Supercomputer giant Cray has recently released the CX1, a desktop computer with a starting price of $25,000. We explain why the machine's staggering power means it's actually a very cheap high-powered computer rather than something you'd expect to see in Best Buy.
What is a supercomputer?
There’s no specific definition of a supercomputer: it’s more of a comparative term that refers to the most powerful computers available at any particular time. Indeed, many machines previously dubbed supercomputers would be considered pretty standard machines today.
The CX1 is produced by Cray, a firm which is largely seen as the pioneer of supercomputers. To show how far computing has come, the first Cray supercomputer had just 8MB of memory, whereas even the cheapest home PCs today will come with at least 512MB.
The CX1, which runs up to 16 different processors, can work with as much as 512GB (not MB!) of memory, and store up to 4,000GB of data.
So what’s so special about this machine?
Compared with previous supercomputers, the CX1 is relatively cheap. It starts at $25,000, with the top range model at around $60,000. There’s no standard price as such: potential buyers must ask Cray for a quote for their requirements.
The other big difference is that the machine is small enough to fit on a desktop: it’s just 31 cm wide, 44cm high and 90 cm deep. In the past, such computing power was only possible from huge machines, in some case big enough to need a separate, climate-controlled room. The first Cray supercomputer weighed 5.5 tons, while the CX1 is just 62kg. As well as saving on space, machines such as the CX1 use considerably less power.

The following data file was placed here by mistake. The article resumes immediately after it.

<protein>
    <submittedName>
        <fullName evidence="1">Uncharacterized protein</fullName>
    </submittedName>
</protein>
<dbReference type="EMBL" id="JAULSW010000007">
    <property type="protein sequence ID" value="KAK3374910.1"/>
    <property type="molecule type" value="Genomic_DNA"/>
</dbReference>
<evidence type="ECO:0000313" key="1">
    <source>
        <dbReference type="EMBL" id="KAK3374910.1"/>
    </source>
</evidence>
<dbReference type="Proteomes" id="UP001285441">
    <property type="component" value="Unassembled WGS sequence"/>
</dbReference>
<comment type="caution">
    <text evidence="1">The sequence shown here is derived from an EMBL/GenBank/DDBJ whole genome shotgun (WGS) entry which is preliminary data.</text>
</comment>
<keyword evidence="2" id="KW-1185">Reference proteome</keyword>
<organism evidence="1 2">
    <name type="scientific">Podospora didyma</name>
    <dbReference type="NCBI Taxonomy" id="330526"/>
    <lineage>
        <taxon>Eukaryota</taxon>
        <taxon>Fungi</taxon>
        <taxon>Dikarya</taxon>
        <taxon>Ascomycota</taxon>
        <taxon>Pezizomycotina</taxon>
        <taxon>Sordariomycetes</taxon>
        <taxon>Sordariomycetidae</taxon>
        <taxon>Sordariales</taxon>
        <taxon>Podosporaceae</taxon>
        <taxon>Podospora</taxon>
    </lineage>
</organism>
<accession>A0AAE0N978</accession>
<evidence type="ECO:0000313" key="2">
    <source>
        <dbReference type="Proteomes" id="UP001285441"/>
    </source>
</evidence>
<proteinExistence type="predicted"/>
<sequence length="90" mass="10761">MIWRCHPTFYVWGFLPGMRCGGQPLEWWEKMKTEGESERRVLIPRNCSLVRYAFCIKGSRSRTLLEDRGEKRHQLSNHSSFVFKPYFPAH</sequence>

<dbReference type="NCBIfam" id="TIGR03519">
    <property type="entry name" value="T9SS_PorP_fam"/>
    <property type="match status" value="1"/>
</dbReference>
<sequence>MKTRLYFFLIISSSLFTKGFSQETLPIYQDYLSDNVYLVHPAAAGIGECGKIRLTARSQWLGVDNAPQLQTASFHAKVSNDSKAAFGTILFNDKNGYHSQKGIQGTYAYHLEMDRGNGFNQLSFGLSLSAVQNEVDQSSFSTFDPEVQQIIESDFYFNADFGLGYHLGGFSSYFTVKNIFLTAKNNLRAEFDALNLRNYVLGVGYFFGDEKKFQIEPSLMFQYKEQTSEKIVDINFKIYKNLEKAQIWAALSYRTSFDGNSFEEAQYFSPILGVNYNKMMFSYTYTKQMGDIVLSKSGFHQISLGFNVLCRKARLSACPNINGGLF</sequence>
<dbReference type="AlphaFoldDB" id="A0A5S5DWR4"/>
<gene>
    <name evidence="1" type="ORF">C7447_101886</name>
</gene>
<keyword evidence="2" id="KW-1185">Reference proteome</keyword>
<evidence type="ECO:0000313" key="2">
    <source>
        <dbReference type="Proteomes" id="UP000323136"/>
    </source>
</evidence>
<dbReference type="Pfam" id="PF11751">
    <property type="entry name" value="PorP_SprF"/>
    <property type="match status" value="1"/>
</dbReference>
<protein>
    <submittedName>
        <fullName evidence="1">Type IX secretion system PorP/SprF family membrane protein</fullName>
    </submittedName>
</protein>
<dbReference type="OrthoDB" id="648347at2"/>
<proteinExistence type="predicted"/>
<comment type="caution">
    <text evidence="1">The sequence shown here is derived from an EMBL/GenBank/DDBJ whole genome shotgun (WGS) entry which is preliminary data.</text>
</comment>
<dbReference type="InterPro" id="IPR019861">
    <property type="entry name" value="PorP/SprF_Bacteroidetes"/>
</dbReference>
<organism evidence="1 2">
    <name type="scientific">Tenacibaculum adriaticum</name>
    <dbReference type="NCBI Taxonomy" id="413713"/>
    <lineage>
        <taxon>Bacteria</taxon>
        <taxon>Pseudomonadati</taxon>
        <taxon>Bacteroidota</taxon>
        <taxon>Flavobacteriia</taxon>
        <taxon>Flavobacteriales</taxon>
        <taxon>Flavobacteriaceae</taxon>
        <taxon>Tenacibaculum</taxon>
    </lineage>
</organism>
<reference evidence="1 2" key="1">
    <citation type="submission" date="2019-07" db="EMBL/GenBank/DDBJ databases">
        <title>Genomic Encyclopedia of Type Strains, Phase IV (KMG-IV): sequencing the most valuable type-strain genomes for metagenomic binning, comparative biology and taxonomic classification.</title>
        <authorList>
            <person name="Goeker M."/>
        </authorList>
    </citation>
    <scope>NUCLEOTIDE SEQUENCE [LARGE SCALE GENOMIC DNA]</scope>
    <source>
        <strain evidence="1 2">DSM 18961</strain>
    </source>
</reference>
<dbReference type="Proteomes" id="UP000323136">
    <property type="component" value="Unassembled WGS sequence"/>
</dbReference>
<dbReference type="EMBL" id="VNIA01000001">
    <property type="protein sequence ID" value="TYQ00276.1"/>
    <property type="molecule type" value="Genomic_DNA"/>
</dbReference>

Who might use this machine?
Though it’s clearly out of the price range of home users, there are potential business and other organisation uses for the machine, not only because of the price but because it is so small. The first sale of the CX1 was to the University of California at Los Angeles which will use it for processing data in its neurological imaging lab.
Computers such as this are particularly useful for groups which have a large amount of information to process, for example weather forecasters, military staff running simulations, and medical researchers.
What system does the machine run?
Surprisingly the CX1 runs with the High Performance edition of Microsoft’s server software. That’s very unusual as most high-powered computers run on Linux, both for price reasons and because of the belief that Linux is much more stable and less likely to crash.